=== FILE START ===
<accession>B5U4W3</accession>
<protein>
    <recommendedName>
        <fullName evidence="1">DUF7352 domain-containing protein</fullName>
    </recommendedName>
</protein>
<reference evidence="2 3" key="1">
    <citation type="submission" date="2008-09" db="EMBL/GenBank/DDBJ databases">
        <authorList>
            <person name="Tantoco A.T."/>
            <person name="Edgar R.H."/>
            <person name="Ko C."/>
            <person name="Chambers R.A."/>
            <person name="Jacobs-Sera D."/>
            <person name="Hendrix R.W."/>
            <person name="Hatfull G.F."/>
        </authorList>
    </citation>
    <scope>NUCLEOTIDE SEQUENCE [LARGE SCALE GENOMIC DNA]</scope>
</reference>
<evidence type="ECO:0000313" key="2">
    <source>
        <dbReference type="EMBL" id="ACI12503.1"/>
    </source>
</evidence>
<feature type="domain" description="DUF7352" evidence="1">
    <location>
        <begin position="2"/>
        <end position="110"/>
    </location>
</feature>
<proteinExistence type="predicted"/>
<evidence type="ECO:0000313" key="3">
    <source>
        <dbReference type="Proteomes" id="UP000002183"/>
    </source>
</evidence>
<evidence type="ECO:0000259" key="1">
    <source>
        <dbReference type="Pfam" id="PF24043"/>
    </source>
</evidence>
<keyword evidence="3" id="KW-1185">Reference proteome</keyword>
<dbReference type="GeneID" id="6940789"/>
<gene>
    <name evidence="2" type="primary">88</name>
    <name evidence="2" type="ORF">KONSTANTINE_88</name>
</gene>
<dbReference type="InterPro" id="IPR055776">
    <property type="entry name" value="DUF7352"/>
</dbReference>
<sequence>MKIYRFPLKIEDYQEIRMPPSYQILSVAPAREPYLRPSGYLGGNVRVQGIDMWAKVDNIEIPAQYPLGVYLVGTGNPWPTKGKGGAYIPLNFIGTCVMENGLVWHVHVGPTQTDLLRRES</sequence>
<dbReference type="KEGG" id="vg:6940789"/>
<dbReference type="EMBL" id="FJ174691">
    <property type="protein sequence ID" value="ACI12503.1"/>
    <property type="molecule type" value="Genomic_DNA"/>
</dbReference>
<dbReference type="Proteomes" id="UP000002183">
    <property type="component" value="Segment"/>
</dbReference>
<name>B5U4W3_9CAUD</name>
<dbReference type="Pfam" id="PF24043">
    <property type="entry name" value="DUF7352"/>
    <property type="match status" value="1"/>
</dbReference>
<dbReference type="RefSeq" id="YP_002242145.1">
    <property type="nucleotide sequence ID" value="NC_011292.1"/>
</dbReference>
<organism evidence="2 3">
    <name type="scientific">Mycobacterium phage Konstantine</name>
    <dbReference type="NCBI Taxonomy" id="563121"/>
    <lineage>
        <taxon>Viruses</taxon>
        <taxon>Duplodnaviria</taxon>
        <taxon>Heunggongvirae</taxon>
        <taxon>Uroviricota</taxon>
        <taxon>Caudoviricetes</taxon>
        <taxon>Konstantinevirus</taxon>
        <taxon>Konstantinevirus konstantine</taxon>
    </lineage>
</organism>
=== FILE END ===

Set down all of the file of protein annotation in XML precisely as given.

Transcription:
<accession>B5U4W3</accession>
<protein>
    <recommendedName>
        <fullName evidence="1">DUF7352 domain-containing protein</fullName>
    </recommendedName>
</protein>
<reference evidence="2 3" key="1">
    <citation type="submission" date="2008-09" db="EMBL/GenBank/DDBJ databases">
        <authorList>
            <person name="Tantoco A.T."/>
            <person name="Edgar R.H."/>
            <person name="Ko C."/>
            <person name="Chambers R.A."/>
            <person name="Jacobs-Sera D."/>
            <person name="Hendrix R.W."/>
            <person name="Hatfull G.F."/>
        </authorList>
    </citation>
    <scope>NUCLEOTIDE SEQUENCE [LARGE SCALE GENOMIC DNA]</scope>
</reference>
<evidence type="ECO:0000313" key="2">
    <source>
        <dbReference type="EMBL" id="ACI12503.1"/>
    </source>
</evidence>
<feature type="domain" description="DUF7352" evidence="1">
    <location>
        <begin position="2"/>
        <end position="110"/>
    </location>
</feature>
<proteinExistence type="predicted"/>
<evidence type="ECO:0000313" key="3">
    <source>
        <dbReference type="Proteomes" id="UP000002183"/>
    </source>
</evidence>
<evidence type="ECO:0000259" key="1">
    <source>
        <dbReference type="Pfam" id="PF24043"/>
    </source>
</evidence>
<keyword evidence="3" id="KW-1185">Reference proteome</keyword>
<dbReference type="GeneID" id="6940789"/>
<gene>
    <name evidence="2" type="primary">88</name>
    <name evidence="2" type="ORF">KONSTANTINE_88</name>
</gene>
<dbReference type="InterPro" id="IPR055776">
    <property type="entry name" value="DUF7352"/>
</dbReference>
<sequence>MKIYRFPLKIEDYQEIRMPPSYQILSVAPAREPYLRPSGYLGGNVRVQGIDMWAKVDNIEIPAQYPLGVYLVGTGNPWPTKGKGGAYIPLNFIGTCVMENGLVWHVHVGPTQTDLLRRES</sequence>
<dbReference type="KEGG" id="vg:6940789"/>
<dbReference type="EMBL" id="FJ174691">
    <property type="protein sequence ID" value="ACI12503.1"/>
    <property type="molecule type" value="Genomic_DNA"/>
</dbReference>
<dbReference type="Proteomes" id="UP000002183">
    <property type="component" value="Segment"/>
</dbReference>
<name>B5U4W3_9CAUD</name>
<dbReference type="Pfam" id="PF24043">
    <property type="entry name" value="DUF7352"/>
    <property type="match status" value="1"/>
</dbReference>
<dbReference type="RefSeq" id="YP_002242145.1">
    <property type="nucleotide sequence ID" value="NC_011292.1"/>
</dbReference>
<organism evidence="2 3">
    <name type="scientific">Mycobacterium phage Konstantine</name>
    <dbReference type="NCBI Taxonomy" id="563121"/>
    <lineage>
        <taxon>Viruses</taxon>
        <taxon>Duplodnaviria</taxon>
        <taxon>Heunggongvirae</taxon>
        <taxon>Uroviricota</taxon>
        <taxon>Caudoviricetes</taxon>
        <taxon>Konstantinevirus</taxon>
        <taxon>Konstantinevirus konstantine</taxon>
    </lineage>
</organism>